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Sitefinity DX 14...Is It Worth the Hype?

By Steve Mallory   |   September 23, 2021

Senior Developer Steve Mallory breaks down what’s new, what’s good, and why you might really like Sitefinity DX 14.

What’s New?

Sitefinity released version 14.0 amid fanfare (a live-streamed webinar) last week. This is the most substantive release in many years, with significant changes in how the CMS is purchased, and introducing new features for integrations, improvements in current features, and new functionality.

  • Sitefinity is now offering a base package with a lot of flexibility in purchasing additional functionality as add-ons. This will allow companies to purchase the modules they need, instead of jumping in to the whole site license. This is a substantial difference in how Sitefinity is purchased and should lead to lower licensing fees.
  • Importantly, the personalization module is part of the base license, which can help get companies started fine tuning their Customer Experience (CX).
  • Progress then offers additional modules to go further in user tracking, marketing, and managing the complete user journey. Now CRM/Marketing connectors can be purchased separately, greatly reducing the cost of using those modules. These connectors include ones for Salesforce, HubSpot, and other products.

Service Hooks Make Integrations Easier

Integrations between the CMS and a company’s other digital services is always a critical part of the implementations we complete. Progress has now delivered a new approach to these 3rd party integrations with Service Hooks, which replace the Webhooks module. This will allow implementers to take a much more structured approach to integrations. It will also make it easier to address the situation in which a 3rd party service changes. Depending on the integration, this may just mean a configuration change, without changing or writing custom code. The backend for Service Hooks also has a log of successful/unsuccessful triggers, which will be critical for troubleshooting.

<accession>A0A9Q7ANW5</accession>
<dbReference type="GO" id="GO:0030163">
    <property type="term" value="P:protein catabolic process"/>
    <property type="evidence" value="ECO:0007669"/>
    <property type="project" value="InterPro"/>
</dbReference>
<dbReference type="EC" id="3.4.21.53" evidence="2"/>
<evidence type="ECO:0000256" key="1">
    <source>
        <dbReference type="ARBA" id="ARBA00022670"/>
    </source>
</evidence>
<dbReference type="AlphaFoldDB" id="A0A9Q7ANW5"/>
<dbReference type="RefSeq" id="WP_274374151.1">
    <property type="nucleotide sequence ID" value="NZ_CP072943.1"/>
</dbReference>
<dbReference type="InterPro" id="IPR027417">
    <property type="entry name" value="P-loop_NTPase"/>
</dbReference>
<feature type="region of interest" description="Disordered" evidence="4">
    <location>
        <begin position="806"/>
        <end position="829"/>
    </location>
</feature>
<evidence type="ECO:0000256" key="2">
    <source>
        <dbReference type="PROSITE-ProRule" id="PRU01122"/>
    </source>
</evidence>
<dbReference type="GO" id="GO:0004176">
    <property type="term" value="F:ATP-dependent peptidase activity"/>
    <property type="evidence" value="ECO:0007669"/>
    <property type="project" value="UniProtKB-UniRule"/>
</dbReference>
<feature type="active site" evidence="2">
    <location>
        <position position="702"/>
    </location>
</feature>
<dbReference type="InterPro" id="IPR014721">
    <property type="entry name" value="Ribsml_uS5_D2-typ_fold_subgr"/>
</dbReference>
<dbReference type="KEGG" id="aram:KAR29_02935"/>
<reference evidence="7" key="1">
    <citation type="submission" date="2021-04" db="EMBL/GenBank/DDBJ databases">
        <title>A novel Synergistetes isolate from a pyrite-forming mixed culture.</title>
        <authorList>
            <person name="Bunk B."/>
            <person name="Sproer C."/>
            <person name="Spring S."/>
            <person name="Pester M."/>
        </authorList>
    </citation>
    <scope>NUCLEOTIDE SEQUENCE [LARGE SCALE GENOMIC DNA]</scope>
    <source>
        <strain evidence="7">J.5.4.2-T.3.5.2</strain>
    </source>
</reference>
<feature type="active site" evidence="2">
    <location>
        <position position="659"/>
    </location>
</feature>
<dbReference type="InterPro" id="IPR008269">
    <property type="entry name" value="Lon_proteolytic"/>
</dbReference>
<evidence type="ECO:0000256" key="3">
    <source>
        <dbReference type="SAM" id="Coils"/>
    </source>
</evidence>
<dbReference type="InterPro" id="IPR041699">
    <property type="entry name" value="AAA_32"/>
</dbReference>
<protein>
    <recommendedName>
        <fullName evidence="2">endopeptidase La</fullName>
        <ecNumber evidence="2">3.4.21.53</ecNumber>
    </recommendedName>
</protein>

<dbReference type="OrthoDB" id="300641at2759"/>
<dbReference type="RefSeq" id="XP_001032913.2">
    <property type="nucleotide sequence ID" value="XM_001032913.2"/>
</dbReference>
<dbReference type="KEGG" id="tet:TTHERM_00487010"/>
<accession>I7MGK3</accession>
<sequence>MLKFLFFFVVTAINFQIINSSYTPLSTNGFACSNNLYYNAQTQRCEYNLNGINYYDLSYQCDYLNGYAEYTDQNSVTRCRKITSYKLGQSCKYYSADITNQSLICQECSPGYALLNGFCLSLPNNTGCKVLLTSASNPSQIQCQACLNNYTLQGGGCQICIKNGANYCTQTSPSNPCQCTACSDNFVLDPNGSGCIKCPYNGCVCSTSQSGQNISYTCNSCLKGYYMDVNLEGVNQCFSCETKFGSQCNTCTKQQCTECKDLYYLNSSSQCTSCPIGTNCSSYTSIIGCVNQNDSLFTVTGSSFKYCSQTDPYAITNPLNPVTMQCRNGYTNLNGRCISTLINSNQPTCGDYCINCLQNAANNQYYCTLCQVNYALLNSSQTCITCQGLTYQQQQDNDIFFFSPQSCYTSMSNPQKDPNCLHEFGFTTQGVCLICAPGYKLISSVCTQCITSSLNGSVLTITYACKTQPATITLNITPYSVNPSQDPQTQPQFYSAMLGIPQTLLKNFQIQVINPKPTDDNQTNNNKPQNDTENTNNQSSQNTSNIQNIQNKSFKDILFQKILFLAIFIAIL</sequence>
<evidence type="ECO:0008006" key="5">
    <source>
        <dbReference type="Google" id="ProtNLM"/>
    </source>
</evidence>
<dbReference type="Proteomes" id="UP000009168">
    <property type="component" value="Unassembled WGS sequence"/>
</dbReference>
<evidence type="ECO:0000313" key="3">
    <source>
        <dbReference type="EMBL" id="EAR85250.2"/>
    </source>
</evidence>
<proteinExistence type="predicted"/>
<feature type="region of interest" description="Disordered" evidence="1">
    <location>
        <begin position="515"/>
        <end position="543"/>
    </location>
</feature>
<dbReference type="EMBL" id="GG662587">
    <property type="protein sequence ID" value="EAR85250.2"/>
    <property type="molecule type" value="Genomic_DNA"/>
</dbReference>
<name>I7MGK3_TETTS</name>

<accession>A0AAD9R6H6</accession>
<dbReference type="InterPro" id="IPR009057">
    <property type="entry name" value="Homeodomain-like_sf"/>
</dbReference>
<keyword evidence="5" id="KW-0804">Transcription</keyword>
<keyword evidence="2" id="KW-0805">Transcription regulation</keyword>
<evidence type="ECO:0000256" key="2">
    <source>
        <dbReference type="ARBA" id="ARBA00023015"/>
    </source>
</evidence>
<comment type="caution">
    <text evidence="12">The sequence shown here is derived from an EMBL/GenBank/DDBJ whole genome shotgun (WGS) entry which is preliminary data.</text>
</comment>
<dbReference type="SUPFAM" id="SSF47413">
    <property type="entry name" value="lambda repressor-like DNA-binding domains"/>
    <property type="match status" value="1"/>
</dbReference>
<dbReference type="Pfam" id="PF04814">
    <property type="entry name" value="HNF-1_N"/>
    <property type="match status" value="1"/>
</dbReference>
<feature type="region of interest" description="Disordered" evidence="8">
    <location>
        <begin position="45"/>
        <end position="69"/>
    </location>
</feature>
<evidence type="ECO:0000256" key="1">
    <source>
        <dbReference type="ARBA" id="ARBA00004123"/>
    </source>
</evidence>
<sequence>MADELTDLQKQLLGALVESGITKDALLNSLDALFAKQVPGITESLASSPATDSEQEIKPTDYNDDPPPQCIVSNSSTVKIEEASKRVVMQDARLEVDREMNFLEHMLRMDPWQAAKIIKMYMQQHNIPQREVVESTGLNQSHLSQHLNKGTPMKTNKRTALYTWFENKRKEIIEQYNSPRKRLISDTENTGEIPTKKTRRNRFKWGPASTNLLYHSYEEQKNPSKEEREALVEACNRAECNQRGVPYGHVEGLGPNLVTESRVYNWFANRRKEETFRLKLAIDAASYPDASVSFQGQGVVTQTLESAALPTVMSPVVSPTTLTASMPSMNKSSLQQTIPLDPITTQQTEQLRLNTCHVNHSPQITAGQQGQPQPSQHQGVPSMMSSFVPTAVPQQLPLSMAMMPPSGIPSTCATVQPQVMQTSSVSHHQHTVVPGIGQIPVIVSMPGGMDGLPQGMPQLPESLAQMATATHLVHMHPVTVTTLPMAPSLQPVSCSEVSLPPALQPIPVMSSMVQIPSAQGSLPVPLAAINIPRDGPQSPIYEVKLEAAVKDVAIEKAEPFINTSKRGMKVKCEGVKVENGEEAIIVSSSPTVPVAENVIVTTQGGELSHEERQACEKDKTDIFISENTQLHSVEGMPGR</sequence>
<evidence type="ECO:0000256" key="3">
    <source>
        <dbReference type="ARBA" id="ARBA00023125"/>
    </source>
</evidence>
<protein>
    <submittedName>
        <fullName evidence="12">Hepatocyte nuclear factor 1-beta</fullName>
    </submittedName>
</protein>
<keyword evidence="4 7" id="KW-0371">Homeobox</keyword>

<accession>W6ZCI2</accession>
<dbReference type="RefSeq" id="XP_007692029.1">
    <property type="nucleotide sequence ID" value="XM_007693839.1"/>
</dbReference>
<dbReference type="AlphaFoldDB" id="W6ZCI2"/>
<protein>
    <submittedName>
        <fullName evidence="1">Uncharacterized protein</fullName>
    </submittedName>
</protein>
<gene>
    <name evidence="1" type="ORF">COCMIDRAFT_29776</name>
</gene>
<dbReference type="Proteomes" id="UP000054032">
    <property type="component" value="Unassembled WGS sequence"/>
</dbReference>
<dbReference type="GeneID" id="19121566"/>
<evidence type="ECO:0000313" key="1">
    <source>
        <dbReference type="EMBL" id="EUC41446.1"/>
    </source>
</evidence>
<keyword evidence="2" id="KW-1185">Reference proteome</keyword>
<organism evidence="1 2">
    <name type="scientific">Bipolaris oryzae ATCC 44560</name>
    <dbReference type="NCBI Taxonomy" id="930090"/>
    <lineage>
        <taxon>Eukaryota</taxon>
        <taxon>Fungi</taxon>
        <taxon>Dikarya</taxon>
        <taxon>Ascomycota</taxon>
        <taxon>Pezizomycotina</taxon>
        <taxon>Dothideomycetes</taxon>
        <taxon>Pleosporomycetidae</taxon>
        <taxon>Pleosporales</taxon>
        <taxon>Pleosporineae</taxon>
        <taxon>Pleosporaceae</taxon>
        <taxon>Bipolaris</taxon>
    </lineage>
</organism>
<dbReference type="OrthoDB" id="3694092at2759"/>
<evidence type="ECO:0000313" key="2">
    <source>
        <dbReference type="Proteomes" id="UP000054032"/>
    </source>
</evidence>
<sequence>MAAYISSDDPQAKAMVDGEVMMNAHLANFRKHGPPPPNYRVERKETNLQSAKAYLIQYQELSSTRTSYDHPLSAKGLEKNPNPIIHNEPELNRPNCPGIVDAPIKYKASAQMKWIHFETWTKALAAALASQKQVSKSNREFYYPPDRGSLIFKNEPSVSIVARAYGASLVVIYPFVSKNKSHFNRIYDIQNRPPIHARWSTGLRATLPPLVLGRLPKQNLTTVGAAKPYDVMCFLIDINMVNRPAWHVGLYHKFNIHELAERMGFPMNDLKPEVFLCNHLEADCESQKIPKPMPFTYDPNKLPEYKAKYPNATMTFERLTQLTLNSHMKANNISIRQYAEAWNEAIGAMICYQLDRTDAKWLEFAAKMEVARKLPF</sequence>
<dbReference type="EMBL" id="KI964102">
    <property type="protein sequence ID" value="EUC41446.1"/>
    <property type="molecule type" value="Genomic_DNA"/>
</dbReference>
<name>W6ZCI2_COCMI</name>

We have noticed over time that companies are starting to utilize iPaaS (Integration Platform as a Service). IPaaS is generally used to give companies flexibility in the digital services they employ. The Service Hooks module seems to be designed to work specifically with iPaaS systems.

Sitefinity as a Headless CMS

There have been continued improvements in Progress’s march to make Sitefinity a suitable backend for a headless CMS. A headless CMS allows you to deliver CMS content across multiple channels by using APIs to access data. Sitefinity comes with many OData based APIs out of the box, but custom ones can be created, allowing implementers to control access by content type and expand APIs to include related data. These APIs are used internally by Sitefinity and are very secure and robust.

Chatbots Enhance the User Experience

To further enhance the customer journey, Sitefinity now has an automated Chatbot available as an add-on.

  • The Chatbot interacts with site visitors using natural language.
  • Chatbots are “trained” to process many different inputs to provide users with specific answers. They are great for things that can be broken up into simple steps (such as setting up a call) and to automate handling of frequent support issues.
  • If your staff is repeatedly handling the same issue, you can create a Chatbot to handle it, and leave staff to handle difficult or unique issues.

What Else?

Sitefinity 14.0 offers improvements in SiteSync, authentication, WebP image support, responsive image support, many bug fixes, and improvements in support for .Net Core.

The .Net Core support has been a feature in ongoing development that is nearing release (it’s still Beta for 14.0). When ready, this will allow sites to run in two modes: as a backend and a separate frontend, with the frontend running using the newer .Net Core technologies from Microsoft. This has the advantage of being able to run the frontend completely separately from the backend, generally on less expensive Linux-based servers. Sitefinity has always been strong on the separation of content and presentation, and the .Net Core rendering will take this to a whole new level.

Progress has a handy breakdown of features and functionality added to Sitefinity over time at its Timeline page.


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